Paul Goodman Talks to Administrators about Teaching, Schools, Sex, Society
One of the great men of our times was in town this week Paul Goodman--psychotherapist, poet, novelist, teacher, city planner, social critic--came to Cambridge Tuesday to tell a group of School administrators what they are doing wrong.
Goodman spoke at Holmes Hall, Radcliffe, in the ninth annual New England School administrators' Institute. In his talk and in conversation afterward, Goodman developed themes from his recent work, Growing Up Absurd.
He bemoaned the discontinuity in American life between human nature and the national culture. America's culture is "pre-canned," all out of human scale and damaging to the natural growth of young people; for example, he noted, vocational balance does not serve the natural development of the individual, but rather is a means by which manpower changed into jobs to fit society's needs. "The society's felt "needs" are absurd, Goodman insists, and frustrates creative capacity at every turn.
In a random question-and-answer session, Goodman had good words for: work-study programs, such as those engineered at such schools as Bennington and Antioch; progressive education ("We were sunk in the '20's. Everybody got chicken."); the Protestant Ethic ("but with a greater respect for the health of the body"): greater sexual freedom; the Middle Ages ("Why, you know, they had 162 holidays a year then. They know how to live. We don't know anything about the Middle Ages. Those serfs never worked."); freedom of teachers to establish their own curriculum free of administration supervision; moving classrooms into the streets and farms ("except in New York--too much traffic.").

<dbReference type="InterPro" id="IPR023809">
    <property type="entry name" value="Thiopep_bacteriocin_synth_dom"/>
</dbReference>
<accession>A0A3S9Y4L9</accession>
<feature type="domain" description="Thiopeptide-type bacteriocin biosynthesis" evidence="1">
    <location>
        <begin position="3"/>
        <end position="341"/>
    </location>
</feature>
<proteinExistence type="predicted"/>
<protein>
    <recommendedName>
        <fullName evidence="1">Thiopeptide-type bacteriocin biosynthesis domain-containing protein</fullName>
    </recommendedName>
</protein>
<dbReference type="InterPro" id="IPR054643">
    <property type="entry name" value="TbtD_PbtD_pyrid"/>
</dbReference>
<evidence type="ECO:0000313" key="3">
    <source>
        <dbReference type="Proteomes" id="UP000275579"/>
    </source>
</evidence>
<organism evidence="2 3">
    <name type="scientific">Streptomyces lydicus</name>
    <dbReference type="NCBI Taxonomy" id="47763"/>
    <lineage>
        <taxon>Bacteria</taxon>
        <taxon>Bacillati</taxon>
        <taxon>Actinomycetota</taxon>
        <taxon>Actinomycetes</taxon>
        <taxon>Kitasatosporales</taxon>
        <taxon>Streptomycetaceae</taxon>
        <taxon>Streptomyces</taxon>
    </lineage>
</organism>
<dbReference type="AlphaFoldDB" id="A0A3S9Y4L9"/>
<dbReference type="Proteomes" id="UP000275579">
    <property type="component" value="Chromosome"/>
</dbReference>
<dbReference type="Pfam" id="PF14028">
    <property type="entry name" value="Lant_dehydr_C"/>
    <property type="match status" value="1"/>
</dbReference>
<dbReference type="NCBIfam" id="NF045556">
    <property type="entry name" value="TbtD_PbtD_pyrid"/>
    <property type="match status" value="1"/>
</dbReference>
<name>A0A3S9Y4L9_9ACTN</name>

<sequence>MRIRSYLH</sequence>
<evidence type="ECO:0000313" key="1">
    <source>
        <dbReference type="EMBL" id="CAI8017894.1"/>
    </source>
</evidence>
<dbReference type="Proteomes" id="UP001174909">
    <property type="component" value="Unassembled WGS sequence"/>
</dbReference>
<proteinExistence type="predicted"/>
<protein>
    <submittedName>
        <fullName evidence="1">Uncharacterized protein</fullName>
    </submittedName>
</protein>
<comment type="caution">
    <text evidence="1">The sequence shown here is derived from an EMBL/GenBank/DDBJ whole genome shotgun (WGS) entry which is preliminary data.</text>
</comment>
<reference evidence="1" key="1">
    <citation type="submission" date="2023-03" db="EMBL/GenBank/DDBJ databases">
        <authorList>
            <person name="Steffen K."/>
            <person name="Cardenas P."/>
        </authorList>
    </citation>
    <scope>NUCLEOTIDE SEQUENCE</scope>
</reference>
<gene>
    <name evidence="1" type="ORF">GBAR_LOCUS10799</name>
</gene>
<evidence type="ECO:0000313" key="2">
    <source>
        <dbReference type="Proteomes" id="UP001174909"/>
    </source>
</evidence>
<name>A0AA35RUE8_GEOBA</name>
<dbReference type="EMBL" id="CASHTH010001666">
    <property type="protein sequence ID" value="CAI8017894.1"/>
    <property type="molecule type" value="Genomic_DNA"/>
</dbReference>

Goodman spoke against large classes ("Any more than 20 is impossible. I like the 12 and 13 year-olds best. They have the intelligence of adults without their blocks and fears."); the New York City school system; the narrowness of most Ph.D. research; the Harvard of 1961 ("in the old days they used to work with a real Calvinist seal.).
A little man, pink-checked and wearing a natty seersucker jacket, Goodman stirred things up for a while, and quietly stole out of town yesterday early in the morning, to return to New York and continue his war against the Organized System.